Human faeces can contain significant B12. A study has shown that a group of Iranian vegans obtained adequate B12 from unwashed vegetables which had been fertilised with human manure. Faecal contamination of vegetables and other plant foods can make a significant contribution to dietary needs, particularly in areas where hygiene standards may be low. This may be responsible for the lack of aneamia due to B12 deficiency in vegan communities in developing countries.
Good sources of vitamin B12 for vegetarians are dairy products or free-range eggs. ˝ pint of milk (full fat or semi skimmed) contains 1.2 µg. A slice of vegetarian cheddar cheese (40g) contains 0.5 µg. A boiled egg contains 0.7 µg. Fermentation in the manufacture of yoghurt destroys much of the B12 present. Boiling milk can also destroy much of the B12.
Vegans are recommended to ensure their diet includes foods fortified with vitamin B12. A range of B12 fortified foods are available. These include yeast extracts, Vecon vegetable stock, veggieburger mixes, textured vegetable protein, soya milks, vegetable and sunflower margarines, and breakfast cereals.
01-05-2004, 10:39 PM #7Associate Member
- Join Date
- Dec 2003
- Buffalo, NY area
B-12 LEGAL IN CANADA? Are you s**tting me? In any pharmacy? and How much does it cost? If this is true I'm going up there tommorow. I live close to the Falls.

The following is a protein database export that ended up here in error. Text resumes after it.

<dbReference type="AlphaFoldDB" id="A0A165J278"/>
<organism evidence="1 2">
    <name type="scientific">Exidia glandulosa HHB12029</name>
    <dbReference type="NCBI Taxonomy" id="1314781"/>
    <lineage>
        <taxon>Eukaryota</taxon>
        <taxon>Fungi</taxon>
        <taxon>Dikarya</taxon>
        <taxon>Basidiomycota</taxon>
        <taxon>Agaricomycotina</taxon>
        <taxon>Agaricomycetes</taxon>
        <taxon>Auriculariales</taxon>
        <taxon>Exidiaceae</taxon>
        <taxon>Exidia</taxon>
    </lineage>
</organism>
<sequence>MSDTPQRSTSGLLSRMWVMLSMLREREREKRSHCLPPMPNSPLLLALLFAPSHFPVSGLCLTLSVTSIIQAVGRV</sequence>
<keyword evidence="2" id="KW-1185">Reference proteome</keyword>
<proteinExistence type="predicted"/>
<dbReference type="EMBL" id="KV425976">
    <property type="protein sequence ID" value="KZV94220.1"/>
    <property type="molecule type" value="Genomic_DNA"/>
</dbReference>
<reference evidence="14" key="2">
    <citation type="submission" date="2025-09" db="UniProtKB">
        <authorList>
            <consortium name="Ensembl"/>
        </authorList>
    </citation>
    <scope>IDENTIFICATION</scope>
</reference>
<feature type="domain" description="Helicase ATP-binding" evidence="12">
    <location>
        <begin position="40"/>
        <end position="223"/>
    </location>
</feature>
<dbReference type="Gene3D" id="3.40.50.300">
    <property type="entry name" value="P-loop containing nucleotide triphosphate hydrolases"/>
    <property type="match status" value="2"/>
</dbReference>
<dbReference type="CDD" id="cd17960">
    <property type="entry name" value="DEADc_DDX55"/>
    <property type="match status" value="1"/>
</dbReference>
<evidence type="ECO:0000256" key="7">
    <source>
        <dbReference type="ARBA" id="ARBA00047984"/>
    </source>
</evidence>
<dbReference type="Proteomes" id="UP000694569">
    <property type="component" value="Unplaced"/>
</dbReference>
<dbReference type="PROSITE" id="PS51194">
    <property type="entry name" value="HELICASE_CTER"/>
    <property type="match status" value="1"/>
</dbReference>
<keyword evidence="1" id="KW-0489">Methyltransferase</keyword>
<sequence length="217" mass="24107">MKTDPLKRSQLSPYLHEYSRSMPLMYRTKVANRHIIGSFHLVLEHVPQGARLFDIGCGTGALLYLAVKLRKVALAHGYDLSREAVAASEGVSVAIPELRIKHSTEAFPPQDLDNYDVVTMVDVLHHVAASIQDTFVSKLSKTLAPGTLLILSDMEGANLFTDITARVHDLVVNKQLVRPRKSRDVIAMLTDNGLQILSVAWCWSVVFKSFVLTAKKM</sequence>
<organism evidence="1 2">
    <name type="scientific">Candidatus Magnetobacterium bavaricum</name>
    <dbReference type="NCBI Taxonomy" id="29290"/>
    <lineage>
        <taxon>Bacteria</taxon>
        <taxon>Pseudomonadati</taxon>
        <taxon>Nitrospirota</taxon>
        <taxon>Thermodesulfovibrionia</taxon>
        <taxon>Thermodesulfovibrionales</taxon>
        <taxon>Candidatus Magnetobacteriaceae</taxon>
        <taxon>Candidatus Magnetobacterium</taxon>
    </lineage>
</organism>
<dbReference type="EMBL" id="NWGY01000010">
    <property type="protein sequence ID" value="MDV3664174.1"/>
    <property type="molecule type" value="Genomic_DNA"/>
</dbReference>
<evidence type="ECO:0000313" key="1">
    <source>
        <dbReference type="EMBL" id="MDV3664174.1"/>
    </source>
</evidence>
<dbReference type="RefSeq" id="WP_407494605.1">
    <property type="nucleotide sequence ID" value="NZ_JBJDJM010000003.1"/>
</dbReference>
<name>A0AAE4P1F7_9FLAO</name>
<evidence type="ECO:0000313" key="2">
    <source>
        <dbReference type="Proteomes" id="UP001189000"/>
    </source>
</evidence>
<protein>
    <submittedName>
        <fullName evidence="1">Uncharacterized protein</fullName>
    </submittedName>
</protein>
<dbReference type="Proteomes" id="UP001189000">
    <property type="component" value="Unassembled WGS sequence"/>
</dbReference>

01-06-2004, 12:38 AM #8Originally Posted by Zues
Last edited by popa; 01-06-2004 at 01:06 PM.
01-06-2004, 01:13 AM #9
In the US, I believe inj B-12 is a non-controlled prescription item.
01-06-2004, 04:22 AM #10
Its illegal in any amount over 25mcg in New Zealand but i still get the 1000mcg per ml **** nothing beats it.............Hitman
01-06-2004, 04:43 AM #11
I honestly couldnt tell you. I didnt have a problem ordering it. I dont think it is but I dont have anything to substanciate that. Good question. bump
01-06-2004, 05:08 AM #12
I only know of one website that sells it and it cost like 30 dollars for some odd amount and then 10 dollars shipping and handling. MCG. I dont know how many ccs that is. I know it seemed like a lot of money for B12 though.
So poor me goes on without his B12
01-06-2004, 05:55 AM #13
I got a 30ml bottle for 8dollars. I did some research on AR and I read some saying it prescription is necessary to get it. I ordered it through a vitamin company online off Bass's site and they didnt ask anything just sent it so I dont know. I also know of a site now that I can get 100ml bottle for 6.99 with no script.
01-06-2004, 08:05 AM #14
Don't forget it's also great for cutting painful AAS like PROP and high dosed TEST...
01-06-2004, 12:47 PM #15
I got some vet b-12 no prob. And it's cheap as all hell.
01-12-2004, 03:22 AM #16
what about oral b12? is that worth it?